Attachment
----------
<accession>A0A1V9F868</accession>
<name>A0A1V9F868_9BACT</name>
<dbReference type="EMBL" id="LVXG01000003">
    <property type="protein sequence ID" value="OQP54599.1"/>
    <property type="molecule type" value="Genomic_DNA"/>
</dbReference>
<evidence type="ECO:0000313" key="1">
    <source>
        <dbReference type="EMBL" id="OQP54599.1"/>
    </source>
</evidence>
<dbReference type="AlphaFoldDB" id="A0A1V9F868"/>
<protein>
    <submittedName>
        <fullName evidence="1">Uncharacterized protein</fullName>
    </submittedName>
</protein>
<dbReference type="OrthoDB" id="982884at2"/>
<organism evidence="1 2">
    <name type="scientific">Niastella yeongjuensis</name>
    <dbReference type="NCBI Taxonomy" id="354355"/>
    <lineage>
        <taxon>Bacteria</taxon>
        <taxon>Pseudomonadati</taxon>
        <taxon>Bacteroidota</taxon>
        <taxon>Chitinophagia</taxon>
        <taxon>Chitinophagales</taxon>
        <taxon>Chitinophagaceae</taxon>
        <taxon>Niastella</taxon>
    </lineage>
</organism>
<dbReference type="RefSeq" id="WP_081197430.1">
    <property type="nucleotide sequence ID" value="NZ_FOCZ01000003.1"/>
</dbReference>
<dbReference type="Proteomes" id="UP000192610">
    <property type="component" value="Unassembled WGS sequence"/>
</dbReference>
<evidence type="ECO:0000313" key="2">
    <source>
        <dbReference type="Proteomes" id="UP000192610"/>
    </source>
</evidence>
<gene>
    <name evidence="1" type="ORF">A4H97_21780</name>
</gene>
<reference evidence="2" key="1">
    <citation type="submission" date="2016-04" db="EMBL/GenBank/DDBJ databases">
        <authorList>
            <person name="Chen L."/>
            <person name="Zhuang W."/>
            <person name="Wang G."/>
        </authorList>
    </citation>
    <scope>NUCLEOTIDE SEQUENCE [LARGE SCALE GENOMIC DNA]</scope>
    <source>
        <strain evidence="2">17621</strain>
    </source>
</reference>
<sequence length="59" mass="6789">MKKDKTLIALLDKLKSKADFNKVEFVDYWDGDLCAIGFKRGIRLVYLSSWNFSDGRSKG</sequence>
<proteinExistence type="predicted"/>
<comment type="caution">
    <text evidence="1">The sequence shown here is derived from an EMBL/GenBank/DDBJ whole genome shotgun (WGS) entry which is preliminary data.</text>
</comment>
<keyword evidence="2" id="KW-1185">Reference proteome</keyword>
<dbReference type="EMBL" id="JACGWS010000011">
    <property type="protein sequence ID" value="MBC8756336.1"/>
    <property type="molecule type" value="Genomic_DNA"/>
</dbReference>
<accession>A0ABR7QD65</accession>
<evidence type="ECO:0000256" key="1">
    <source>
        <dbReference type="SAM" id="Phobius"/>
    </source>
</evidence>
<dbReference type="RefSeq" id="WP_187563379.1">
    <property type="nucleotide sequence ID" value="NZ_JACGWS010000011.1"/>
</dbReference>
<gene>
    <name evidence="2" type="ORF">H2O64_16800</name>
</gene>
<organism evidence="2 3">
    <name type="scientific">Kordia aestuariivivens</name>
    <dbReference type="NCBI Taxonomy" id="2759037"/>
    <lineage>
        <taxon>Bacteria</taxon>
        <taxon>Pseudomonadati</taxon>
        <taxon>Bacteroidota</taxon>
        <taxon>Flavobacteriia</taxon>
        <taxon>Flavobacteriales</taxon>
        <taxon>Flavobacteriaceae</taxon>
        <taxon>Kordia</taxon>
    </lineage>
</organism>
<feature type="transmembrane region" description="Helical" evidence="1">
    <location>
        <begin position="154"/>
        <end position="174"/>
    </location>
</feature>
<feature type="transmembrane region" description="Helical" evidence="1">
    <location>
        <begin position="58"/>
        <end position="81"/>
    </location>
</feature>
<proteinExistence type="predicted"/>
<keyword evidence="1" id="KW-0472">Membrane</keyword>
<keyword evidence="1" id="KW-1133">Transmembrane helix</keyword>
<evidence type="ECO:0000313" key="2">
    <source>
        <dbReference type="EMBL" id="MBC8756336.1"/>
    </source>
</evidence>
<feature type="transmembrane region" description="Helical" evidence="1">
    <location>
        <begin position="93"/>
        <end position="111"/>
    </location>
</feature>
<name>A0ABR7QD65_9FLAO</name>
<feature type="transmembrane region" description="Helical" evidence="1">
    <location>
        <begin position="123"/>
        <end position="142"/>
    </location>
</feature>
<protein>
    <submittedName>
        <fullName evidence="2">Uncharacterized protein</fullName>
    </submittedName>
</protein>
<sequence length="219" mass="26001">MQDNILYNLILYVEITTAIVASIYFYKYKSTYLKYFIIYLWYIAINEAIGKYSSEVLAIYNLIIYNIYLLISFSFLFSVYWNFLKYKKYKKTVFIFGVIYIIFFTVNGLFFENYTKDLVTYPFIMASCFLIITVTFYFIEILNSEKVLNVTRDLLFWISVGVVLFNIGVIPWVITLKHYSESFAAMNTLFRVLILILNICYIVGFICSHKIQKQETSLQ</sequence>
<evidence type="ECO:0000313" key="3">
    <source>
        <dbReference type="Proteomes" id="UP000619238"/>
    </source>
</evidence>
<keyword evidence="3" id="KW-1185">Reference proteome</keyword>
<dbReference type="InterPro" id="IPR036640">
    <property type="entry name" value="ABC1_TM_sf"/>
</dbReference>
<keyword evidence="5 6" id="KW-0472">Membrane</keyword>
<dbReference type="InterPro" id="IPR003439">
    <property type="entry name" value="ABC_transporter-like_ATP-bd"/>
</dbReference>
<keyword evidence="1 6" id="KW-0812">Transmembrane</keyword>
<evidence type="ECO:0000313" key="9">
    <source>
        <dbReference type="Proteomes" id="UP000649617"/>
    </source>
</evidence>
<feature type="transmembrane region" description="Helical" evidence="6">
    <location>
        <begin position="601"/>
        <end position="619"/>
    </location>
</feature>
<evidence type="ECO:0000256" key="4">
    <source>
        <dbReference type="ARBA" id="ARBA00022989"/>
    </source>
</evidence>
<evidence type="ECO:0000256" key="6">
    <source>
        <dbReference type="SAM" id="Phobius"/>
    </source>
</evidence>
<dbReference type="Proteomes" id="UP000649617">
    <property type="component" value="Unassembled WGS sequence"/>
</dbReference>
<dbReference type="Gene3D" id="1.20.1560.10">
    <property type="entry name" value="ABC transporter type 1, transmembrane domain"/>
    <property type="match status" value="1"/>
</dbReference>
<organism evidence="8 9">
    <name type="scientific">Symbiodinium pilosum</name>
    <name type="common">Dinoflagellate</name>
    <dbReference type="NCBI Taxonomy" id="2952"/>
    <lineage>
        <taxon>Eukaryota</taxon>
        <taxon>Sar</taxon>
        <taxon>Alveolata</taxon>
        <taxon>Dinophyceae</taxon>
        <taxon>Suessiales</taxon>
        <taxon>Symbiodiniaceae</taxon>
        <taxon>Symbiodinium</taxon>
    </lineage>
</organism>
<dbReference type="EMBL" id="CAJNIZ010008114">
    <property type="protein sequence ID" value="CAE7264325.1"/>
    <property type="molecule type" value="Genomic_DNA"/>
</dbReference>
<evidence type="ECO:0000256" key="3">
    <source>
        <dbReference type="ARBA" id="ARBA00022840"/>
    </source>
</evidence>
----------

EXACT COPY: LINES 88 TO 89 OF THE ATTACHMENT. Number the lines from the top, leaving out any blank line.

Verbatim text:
        <taxon>Flavobacteriia</taxon>
        <taxon>Flavobacteriales</taxon>